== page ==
KTRH GardenLine Newsletter
Aug. 12, 2010 - Issue #173
Here's Randy's Weekly KTRH GardenLine Tip:
I don't really need to go into entomological detail regarding the insect problems we are having — or not having — this year. But I do want to point out some infestations, and lack thereof, in this cyclical insect summer of 2010.
What sparked my interest in this was the overwhelming number of calls and e-mails I've received on bark lice in just the past week. It seems to be a big year for them.
I commented on the air last weekend that it has been years since I've had so many bark lice questions. And there's no rhyme or reason for such a phenomenon, other than the fact that many insects are cyclical. They will be numerous one year and essentially disappear the next. Often, a cyclical insect void can last for several years.
Other examples of cyclical insects in the Gulf Coast region are cicada killers (right photo), asps, love bugs (left photo), bark aphids and leaf miners.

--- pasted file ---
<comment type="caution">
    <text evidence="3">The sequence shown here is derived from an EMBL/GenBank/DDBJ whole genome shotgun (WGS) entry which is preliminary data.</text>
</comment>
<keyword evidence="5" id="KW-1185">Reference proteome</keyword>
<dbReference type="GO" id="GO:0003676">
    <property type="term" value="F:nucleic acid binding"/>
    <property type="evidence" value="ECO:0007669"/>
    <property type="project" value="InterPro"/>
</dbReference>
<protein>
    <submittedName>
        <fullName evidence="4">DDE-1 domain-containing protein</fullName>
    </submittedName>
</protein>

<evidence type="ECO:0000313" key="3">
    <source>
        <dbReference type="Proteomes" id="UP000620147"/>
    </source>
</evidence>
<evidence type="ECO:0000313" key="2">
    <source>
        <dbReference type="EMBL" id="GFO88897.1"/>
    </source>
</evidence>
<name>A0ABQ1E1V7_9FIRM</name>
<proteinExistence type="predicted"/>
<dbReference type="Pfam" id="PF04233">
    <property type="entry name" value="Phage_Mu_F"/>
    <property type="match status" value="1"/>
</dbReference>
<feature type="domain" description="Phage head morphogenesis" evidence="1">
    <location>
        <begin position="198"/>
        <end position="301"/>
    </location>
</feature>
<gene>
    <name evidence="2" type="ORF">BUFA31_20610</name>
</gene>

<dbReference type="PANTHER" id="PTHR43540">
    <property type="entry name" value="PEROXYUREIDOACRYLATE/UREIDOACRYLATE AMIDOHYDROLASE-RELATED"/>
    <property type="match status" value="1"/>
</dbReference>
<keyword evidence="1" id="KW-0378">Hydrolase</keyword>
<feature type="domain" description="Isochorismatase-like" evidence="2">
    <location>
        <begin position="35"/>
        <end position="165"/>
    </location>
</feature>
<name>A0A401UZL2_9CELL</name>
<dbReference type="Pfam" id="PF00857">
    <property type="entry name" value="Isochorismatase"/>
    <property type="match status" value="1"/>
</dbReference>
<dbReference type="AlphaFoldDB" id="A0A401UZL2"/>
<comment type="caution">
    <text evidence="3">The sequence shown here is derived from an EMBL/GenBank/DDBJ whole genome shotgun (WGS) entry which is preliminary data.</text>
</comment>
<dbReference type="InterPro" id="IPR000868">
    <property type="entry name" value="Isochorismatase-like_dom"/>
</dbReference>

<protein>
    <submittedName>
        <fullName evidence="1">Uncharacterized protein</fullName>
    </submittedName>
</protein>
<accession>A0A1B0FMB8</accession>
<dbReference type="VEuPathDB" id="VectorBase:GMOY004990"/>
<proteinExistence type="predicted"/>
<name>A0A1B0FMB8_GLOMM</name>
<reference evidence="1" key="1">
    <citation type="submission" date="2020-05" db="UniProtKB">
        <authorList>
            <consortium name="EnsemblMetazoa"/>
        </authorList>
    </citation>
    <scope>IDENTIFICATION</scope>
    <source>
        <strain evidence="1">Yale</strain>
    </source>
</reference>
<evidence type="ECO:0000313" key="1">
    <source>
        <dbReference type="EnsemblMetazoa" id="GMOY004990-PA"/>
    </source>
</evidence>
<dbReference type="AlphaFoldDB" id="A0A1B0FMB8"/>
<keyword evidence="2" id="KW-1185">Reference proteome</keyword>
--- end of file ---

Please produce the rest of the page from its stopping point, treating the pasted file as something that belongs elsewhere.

We would love to have a "disappearing" cycle for pests like fire ants, but sadly they are here to stay. On the other hand, mosquitoes have not been a big problem this year. Not because of the freeze of 2010 or some sort of on-off cycle — they simply need more moisture than we've received this August. They did rear their ugly heads in July, when we were getting lots of rain, but the severe lack of moisture and extreme heat lately has really bitten in to their breeding capabilities.
So, if you need a positive side to this brutal heat, there it is.
Even though mosquito populations are down, this is actually the best time to have mosquito misting systems installed, because those companies are offering their best possible deals. If you are interested in doing your own mosquito control or having someone install one for you, check out the e-mail tip I recently did on the subject.
And, the next time you have a peculiar insect infestation, and it's been years since you seen them, don't panic. Just remember that many of our insect friends are on cycles that can keep them away for several years.